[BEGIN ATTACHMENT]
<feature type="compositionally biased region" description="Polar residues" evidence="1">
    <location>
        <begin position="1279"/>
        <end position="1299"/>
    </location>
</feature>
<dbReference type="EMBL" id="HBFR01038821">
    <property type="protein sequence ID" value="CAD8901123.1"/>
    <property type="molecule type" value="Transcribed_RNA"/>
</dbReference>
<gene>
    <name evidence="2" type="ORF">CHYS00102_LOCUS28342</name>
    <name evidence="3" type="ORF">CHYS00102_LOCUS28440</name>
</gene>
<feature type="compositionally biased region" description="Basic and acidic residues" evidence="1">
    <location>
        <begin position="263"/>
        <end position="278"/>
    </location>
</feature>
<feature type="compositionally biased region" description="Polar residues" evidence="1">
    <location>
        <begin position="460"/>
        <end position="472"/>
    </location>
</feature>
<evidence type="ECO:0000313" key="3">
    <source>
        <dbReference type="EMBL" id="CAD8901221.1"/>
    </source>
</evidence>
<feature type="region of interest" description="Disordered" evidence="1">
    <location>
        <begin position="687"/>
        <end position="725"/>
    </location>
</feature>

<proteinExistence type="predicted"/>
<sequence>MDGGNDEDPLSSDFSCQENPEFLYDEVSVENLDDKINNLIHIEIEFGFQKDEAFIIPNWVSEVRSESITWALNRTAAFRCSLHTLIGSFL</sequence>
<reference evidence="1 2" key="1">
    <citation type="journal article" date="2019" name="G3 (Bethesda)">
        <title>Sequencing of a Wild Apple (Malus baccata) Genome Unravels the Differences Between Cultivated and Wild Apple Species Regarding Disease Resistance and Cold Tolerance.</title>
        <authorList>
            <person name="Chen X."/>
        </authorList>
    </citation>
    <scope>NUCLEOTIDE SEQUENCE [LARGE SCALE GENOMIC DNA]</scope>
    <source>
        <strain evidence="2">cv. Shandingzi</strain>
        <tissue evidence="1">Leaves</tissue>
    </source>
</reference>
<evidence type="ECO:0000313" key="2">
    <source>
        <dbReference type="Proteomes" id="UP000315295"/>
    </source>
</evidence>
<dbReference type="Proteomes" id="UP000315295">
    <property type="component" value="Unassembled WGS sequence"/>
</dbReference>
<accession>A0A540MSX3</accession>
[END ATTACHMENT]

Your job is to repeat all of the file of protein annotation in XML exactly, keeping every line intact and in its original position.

<feature type="compositionally biased region" description="Polar residues" evidence="1">
    <location>
        <begin position="1279"/>
        <end position="1299"/>
    </location>
</feature>
<dbReference type="EMBL" id="HBFR01038821">
    <property type="protein sequence ID" value="CAD8901123.1"/>
    <property type="molecule type" value="Transcribed_RNA"/>
</dbReference>
<gene>
    <name evidence="2" type="ORF">CHYS00102_LOCUS28342</name>
    <name evidence="3" type="ORF">CHYS00102_LOCUS28440</name>
</gene>
<feature type="compositionally biased region" description="Basic and acidic residues" evidence="1">
    <location>
        <begin position="263"/>
        <end position="278"/>
    </location>
</feature>
<feature type="compositionally biased region" description="Polar residues" evidence="1">
    <location>
        <begin position="460"/>
        <end position="472"/>
    </location>
</feature>
<evidence type="ECO:0000313" key="3">
    <source>
        <dbReference type="EMBL" id="CAD8901221.1"/>
    </source>
</evidence>
<feature type="region of interest" description="Disordered" evidence="1">
    <location>
        <begin position="687"/>
        <end position="725"/>
    </location>
</feature>

<proteinExistence type="predicted"/>
<sequence>MDGGNDEDPLSSDFSCQENPEFLYDEVSVENLDDKINNLIHIEIEFGFQKDEAFIIPNWVSEVRSESITWALNRTAAFRCSLHTLIGSFL</sequence>
<reference evidence="1 2" key="1">
    <citation type="journal article" date="2019" name="G3 (Bethesda)">
        <title>Sequencing of a Wild Apple (Malus baccata) Genome Unravels the Differences Between Cultivated and Wild Apple Species Regarding Disease Resistance and Cold Tolerance.</title>
        <authorList>
            <person name="Chen X."/>
        </authorList>
    </citation>
    <scope>NUCLEOTIDE SEQUENCE [LARGE SCALE GENOMIC DNA]</scope>
    <source>
        <strain evidence="2">cv. Shandingzi</strain>
        <tissue evidence="1">Leaves</tissue>
    </source>
</reference>
<evidence type="ECO:0000313" key="2">
    <source>
        <dbReference type="Proteomes" id="UP000315295"/>
    </source>
</evidence>
<dbReference type="Proteomes" id="UP000315295">
    <property type="component" value="Unassembled WGS sequence"/>
</dbReference>
<accession>A0A540MSX3</accession>